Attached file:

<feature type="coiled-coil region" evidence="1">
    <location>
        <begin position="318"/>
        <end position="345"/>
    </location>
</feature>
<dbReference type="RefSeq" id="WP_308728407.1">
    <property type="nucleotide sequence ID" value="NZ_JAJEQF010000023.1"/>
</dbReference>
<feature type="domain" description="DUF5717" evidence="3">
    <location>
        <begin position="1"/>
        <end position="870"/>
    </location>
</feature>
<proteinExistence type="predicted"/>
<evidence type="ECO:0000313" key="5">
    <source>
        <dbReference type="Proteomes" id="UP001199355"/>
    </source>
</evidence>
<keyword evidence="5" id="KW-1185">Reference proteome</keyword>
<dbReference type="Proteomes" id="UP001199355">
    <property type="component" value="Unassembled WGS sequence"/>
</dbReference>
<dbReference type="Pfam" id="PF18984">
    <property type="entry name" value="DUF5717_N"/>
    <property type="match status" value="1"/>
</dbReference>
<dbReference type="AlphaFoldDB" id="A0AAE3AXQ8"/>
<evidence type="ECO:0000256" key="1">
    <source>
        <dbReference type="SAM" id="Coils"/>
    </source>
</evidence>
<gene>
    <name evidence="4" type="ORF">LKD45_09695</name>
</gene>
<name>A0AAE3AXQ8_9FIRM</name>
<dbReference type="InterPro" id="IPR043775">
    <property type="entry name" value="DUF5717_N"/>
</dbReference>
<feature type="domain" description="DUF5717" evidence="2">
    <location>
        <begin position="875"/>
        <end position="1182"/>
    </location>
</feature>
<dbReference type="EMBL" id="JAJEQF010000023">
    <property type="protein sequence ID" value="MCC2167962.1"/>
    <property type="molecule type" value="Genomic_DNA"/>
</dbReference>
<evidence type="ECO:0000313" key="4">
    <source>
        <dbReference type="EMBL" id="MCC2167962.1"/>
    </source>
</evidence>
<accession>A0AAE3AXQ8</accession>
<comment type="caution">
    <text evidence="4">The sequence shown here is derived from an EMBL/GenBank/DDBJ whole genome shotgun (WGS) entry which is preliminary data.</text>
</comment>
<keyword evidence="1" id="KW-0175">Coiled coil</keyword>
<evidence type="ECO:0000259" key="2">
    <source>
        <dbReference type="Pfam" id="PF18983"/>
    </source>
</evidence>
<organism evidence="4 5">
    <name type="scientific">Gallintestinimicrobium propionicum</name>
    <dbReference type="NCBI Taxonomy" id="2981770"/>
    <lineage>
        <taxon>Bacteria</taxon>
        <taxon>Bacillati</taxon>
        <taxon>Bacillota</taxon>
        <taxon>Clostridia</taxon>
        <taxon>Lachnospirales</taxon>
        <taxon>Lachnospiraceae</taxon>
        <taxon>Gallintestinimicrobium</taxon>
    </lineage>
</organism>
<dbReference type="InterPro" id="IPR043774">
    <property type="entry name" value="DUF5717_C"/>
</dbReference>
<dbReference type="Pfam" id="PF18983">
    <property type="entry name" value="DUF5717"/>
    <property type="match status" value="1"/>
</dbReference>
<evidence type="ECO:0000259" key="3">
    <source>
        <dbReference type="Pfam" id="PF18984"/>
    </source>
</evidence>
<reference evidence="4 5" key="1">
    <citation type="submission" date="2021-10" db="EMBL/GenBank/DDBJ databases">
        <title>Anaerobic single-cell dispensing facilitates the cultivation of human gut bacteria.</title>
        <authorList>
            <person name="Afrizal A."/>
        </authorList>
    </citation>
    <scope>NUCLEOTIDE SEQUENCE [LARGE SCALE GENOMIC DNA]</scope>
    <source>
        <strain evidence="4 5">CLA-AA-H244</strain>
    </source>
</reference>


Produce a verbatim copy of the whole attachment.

<feature type="coiled-coil region" evidence="1">
    <location>
        <begin position="318"/>
        <end position="345"/>
    </location>
</feature>
<dbReference type="RefSeq" id="WP_308728407.1">
    <property type="nucleotide sequence ID" value="NZ_JAJEQF010000023.1"/>
</dbReference>
<feature type="domain" description="DUF5717" evidence="3">
    <location>
        <begin position="1"/>
        <end position="870"/>
    </location>
</feature>
<proteinExistence type="predicted"/>
<evidence type="ECO:0000313" key="5">
    <source>
        <dbReference type="Proteomes" id="UP001199355"/>
    </source>
</evidence>
<keyword evidence="5" id="KW-1185">Reference proteome</keyword>
<dbReference type="Proteomes" id="UP001199355">
    <property type="component" value="Unassembled WGS sequence"/>
</dbReference>
<dbReference type="Pfam" id="PF18984">
    <property type="entry name" value="DUF5717_N"/>
    <property type="match status" value="1"/>
</dbReference>
<dbReference type="AlphaFoldDB" id="A0AAE3AXQ8"/>
<evidence type="ECO:0000256" key="1">
    <source>
        <dbReference type="SAM" id="Coils"/>
    </source>
</evidence>
<gene>
    <name evidence="4" type="ORF">LKD45_09695</name>
</gene>
<name>A0AAE3AXQ8_9FIRM</name>
<dbReference type="InterPro" id="IPR043775">
    <property type="entry name" value="DUF5717_N"/>
</dbReference>
<feature type="domain" description="DUF5717" evidence="2">
    <location>
        <begin position="875"/>
        <end position="1182"/>
    </location>
</feature>
<dbReference type="EMBL" id="JAJEQF010000023">
    <property type="protein sequence ID" value="MCC2167962.1"/>
    <property type="molecule type" value="Genomic_DNA"/>
</dbReference>
<evidence type="ECO:0000313" key="4">
    <source>
        <dbReference type="EMBL" id="MCC2167962.1"/>
    </source>
</evidence>
<accession>A0AAE3AXQ8</accession>
<comment type="caution">
    <text evidence="4">The sequence shown here is derived from an EMBL/GenBank/DDBJ whole genome shotgun (WGS) entry which is preliminary data.</text>
</comment>
<keyword evidence="1" id="KW-0175">Coiled coil</keyword>
<evidence type="ECO:0000259" key="2">
    <source>
        <dbReference type="Pfam" id="PF18983"/>
    </source>
</evidence>
<organism evidence="4 5">
    <name type="scientific">Gallintestinimicrobium propionicum</name>
    <dbReference type="NCBI Taxonomy" id="2981770"/>
    <lineage>
        <taxon>Bacteria</taxon>
        <taxon>Bacillati</taxon>
        <taxon>Bacillota</taxon>
        <taxon>Clostridia</taxon>
        <taxon>Lachnospirales</taxon>
        <taxon>Lachnospiraceae</taxon>
        <taxon>Gallintestinimicrobium</taxon>
    </lineage>
</organism>
<dbReference type="InterPro" id="IPR043774">
    <property type="entry name" value="DUF5717_C"/>
</dbReference>
<dbReference type="Pfam" id="PF18983">
    <property type="entry name" value="DUF5717"/>
    <property type="match status" value="1"/>
</dbReference>
<evidence type="ECO:0000259" key="3">
    <source>
        <dbReference type="Pfam" id="PF18984"/>
    </source>
</evidence>
<reference evidence="4 5" key="1">
    <citation type="submission" date="2021-10" db="EMBL/GenBank/DDBJ databases">
        <title>Anaerobic single-cell dispensing facilitates the cultivation of human gut bacteria.</title>
        <authorList>
            <person name="Afrizal A."/>
        </authorList>
    </citation>
    <scope>NUCLEOTIDE SEQUENCE [LARGE SCALE GENOMIC DNA]</scope>
    <source>
        <strain evidence="4 5">CLA-AA-H244</strain>
    </source>
</reference>